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Caiman Lizard

Caiman Lizard (Dracaena guianensis) at St. Louis ZooCaiman Lizard (Dracaena guianensis)Caiman Lizards (Dracaena guianensis) in Fort Worth ZooA caiman lizard at the Shedd Aquarium in ChicagoCaiman Lizard (Dracaena guianensis) swimming underwater
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Caiman Lizard Facts

Kingdom:
Five groups that classify all living things
Animalia
Phylum:
A group of animals within the animal kingdom
Chordata
Class:
A group of animals within a pylum
Reptilia
Order:
A group of animals within a class
Squamata
Family:
A group of animals within an order
Teiidae
Genus:
A group of animals within a family
Dracaena
Scientific Name:
Comprised of the genus followed by the species
Dracaena Guianensis
Type:
The animal group that the species belongs to
Reptile
Diet:
What kind of foods the animal eats
Carnivore
Size (L):
How long (L) or tall (H) the animal is
60cm - 121cm (2ft - 4ft)
Weight:
The measurement of how heavy the animal is
1.4kg - 2.7kg (3lbs - 6lbs)
Top Speed:
The fastest recorded speed of the animal
16km/h (10mph)
Life Span:
How long the animal lives for
10 - 30 years
Lifestyle:
Whether the animal is solitary or sociable
Solitary
Conservation Status:
The likelihood of the animal becoming extinct
Least Concern
Colour:
The colour of the animal's coat or markings
Black, Brown, Tan, Yellow, Grey
Skin Type:
The protective layer of the animal
Scales
Favourite Food:Insects
Habitat:
The specific area where the animal lives
Rainforest and swampland
Average Clutch Size:
The average number of eggs laif at once
6
Main Prey:Insects, Fish, Crabs
Predators:
Other animals that hunt and eat the animal
Jaguar, Large Snakes, Humans
Distinctive Features:
Characteristics unique to the animal
Forked tongue and powerful tail

Caiman Lizard Location

Map of Caiman Lizard Locations

Caiman Lizard

The caiman lizard is a medium sized species of lizard, natively found in the jungles of South America. The caiman lizard is powerfully built and is one of the largest lizard species on the American continent.

The caiman lizard can be found inhabiting the rainforest and swampland areas of South America in the countries of Brazil, Colombia, Ecuador and Peru. Caiman lizards are most commonly spotted in areas which are flooded as they are very aquatic creatures.

The caiman lizard is a large and powerfully built lizard that is known to grow up to 120 centimetres from it's snout to the tip of it's tail. Today, there is only one species of caiman lizard found in South America which is the Northern caiman lizard.

As the caiman lizard spends most of it's time either in or around the water, the body of the caiman lizard has adapted in ways which help it to live an aquatic lifestyle more successfully. The best example of this is the long, flattened tail of the caiman lizard which helps to steer it while swimming.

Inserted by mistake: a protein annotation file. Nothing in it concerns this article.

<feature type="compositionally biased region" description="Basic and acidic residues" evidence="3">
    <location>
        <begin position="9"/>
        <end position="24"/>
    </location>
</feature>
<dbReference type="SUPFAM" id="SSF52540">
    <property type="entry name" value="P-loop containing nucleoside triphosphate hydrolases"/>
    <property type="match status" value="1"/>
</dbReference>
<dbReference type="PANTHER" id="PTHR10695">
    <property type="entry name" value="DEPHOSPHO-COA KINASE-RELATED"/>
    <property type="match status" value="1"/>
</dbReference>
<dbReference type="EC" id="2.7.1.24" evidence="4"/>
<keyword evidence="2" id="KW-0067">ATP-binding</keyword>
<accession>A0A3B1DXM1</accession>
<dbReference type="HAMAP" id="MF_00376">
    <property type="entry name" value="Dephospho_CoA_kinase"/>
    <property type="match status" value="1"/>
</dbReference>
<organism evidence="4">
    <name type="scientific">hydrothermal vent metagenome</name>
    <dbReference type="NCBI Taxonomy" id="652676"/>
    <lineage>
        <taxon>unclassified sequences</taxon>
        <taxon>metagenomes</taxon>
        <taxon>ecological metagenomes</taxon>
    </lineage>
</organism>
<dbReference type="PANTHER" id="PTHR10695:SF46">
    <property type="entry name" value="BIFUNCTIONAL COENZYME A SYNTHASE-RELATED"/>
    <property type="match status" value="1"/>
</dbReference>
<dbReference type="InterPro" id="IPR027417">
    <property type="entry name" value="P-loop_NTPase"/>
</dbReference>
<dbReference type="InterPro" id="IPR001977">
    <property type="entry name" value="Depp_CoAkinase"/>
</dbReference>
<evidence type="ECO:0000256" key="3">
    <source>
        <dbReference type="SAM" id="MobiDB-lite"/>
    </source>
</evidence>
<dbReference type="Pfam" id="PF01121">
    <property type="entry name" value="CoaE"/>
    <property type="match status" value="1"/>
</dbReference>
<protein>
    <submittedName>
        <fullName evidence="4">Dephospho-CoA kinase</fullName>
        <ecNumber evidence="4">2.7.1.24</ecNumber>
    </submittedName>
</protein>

Caiman lizards are large carnivorous predators that only hunt other animals in order to gain their nutrients. Snails are the primary source of food for the caiman lizard along with other invertebrates such as insects and crabs, and occasional larger animals such as fish, rodents and amphibians.

Due to it's relatively large size and part water, part tree-dwelling lifestyle, caiman lizards have limited predators within their natural environment. Large predatory mammals including jaguars are known to hunt the caiman lizard along with other large reptiles including snakes and crocodiles.

Although little is known about the reproduction of the caiman lizard, they are thought to behave in a similar way to other large lizard species. After mating, female caiman lizards will lay their eggs into a hole in the riverbank which they cover up to protect them from hungry predators. When the baby caiman lizards hatch, they are completely independent as there is no prenatal care from the caiman lizard parents.

Today, although the caiman lizard is not considered to be a species that is under immediate threat from extinction, the caiman lizard populations have been declining in specific areas, mainly due to habitat loss often caused by high levels of pollution and deforestation.

Caiman Lizard Translations

English
Caiman lizard
Français
Dracaena (lézard)
Latina
Dracaena
Nederlands
Dracaena (hagedis)
Polski
Dracaena (Teiidae)

Caiman Lizard Comments

jaylin
"cool"
BUBBLE BOI
"its creepy O.O"
ethan
"is it a moniter or a waterlizard i dont care its great"
Joy
"Is good "
Showing 4 of 4 comments.

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First Published: 14th June 2010, Last Updated: 9th January 2017 [View Sources]

Sources:
1. David Burnie, Dorling Kindersley (2008) Illustrated Encyclopedia Of Animals [Accessed at: 14 Jun 2010]
2. David Burnie, Kingfisher (2011) The Kingfisher Animal Encyclopedia [Accessed at: 01 Jan 2011]
3. Dorling Kindersley (2006) Dorling Kindersley Encyclopedia Of Animals [Accessed at: 14 Jun 2010]
4. Richard Mackay, University of California Press (2009) The Atlas Of Endangered Species [Accessed at: 14 Jun 2010]
5. Tom Jackson, Lorenz Books (2007) The World Encyclopedia Of Animals [Accessed at: 14 Jun 2010]

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